Ten days into our excellent adventure, we have learned a lot of things. Unfortunately, some of this newfound knowledge was learned the hard way.
Here’s a few of the things we/I learned:
You can never find a cop when you need one.
- We sat on the shoulder of a cold, wet and dark I-84 for two hours waiting for the Good Sam rescuer. Not once did a cop stop to see what was going on.
were driving south on Highway 99 out of
Sacramento, when we observed a semi driving erratically, going off onto the shoulder and then over to the other side, crossing into the second lane when cars were trying to pass the truck by in that lane. Jon called 911 to report this. Ten miles later, the semi was so far over into the other lane he missed hitting a travel trailer by several inches. Jon called 911 again and was told a cop had been dispatched. Since the semi’s license plate was dirty, the dispatcher told Jon to pass the semi and describe the tractor. This was scary indeed.
- We had
a problem with the trailer a few miles out of Boron,
California(home of the 20 Mule Team Museum), and parked in a wide spot off the road for the two hours it took for Jon to jerryrig a repair. No cop stopped to see what was going on.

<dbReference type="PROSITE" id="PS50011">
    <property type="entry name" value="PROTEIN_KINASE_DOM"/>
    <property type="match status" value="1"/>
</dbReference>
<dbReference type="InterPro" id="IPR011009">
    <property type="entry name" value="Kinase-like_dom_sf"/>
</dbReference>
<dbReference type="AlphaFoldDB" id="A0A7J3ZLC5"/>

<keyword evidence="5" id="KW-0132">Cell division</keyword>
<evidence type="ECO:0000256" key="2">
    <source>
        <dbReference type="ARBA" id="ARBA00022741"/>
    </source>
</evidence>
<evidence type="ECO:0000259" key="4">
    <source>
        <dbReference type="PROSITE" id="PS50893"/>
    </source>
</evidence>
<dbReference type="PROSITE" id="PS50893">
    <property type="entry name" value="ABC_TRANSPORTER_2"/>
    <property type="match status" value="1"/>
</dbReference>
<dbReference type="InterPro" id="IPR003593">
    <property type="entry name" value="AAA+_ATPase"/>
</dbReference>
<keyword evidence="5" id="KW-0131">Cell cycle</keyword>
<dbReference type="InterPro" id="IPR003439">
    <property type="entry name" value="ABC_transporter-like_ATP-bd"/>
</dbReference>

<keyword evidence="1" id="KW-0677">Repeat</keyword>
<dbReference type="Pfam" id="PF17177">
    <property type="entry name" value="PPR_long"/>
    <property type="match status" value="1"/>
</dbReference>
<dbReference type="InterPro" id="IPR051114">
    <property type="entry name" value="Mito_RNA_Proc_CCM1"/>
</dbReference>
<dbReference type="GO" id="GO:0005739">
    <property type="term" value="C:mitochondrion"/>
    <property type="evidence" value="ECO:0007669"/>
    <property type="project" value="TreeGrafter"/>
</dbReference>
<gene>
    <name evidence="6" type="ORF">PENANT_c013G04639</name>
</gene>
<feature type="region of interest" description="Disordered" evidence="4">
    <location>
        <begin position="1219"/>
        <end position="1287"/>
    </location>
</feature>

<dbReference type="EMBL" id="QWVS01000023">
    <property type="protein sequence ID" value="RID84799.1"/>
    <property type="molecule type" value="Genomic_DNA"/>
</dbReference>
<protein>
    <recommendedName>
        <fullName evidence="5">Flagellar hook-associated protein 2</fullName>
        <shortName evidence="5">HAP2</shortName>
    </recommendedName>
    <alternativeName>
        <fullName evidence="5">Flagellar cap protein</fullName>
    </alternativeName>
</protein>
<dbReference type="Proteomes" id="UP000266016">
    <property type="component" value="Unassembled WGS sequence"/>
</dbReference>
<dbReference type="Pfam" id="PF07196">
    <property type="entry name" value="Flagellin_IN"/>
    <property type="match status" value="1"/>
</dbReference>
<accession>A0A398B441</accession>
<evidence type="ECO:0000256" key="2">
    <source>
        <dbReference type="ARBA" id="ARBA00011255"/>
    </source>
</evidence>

Don’t complain about the number of tools and parts Jon brought along.
Before we left home, I complained to Jon about the excessive amount of tools and parts he was bringing along. I won’t do this again. Given the number of problems we’ve had, those tools have come in handy.
Reliable cell phone service is a must.
We don’t use cell phones enough to justify going with a monthly plan from a major provider, so we use a pay-by-the-minute plan with an unknown provider. This worked really well in
and big towns we’ve gone through on the way, but not in smaller towns, though,
fortunately, we were able to get service both times when we sat on the side of
the road. We need something that is reliable almost 24/7, so one of us will
probably be switching over to T-mobile soon. We took a road trip in 2006 and I
remember being surprised to get cell service from T-mobile out in the middle of
nowhere in Nevada.
|A Mohave rest area|
Don’t turn on the water pump when you’re hooked up to an RV park’s water system.
If you do, you’re probably going to blow out the outside water system and flood your bedroom. I learned this the hard way. Nuff said.
You never know who your neighbors will be.
The RV park where we spent New Years hosted breakfast on New Year’s Day. Imagine my surprise when the couple I was sitting with turned out to be from Hermiston
than a 30-minute drive from Kennewick.
They’ve been fulltime RVers since 2005.
You can never be too prepared.
We thought we were prepared for our new lifestyle, but obviously we weren’t, or we wouldn’t be having all the problems we’ve had. It is not much consolation when experienced RVers tell us our problems are par for the course with newbies and that ours aren’t as bad as the problems they had starting out.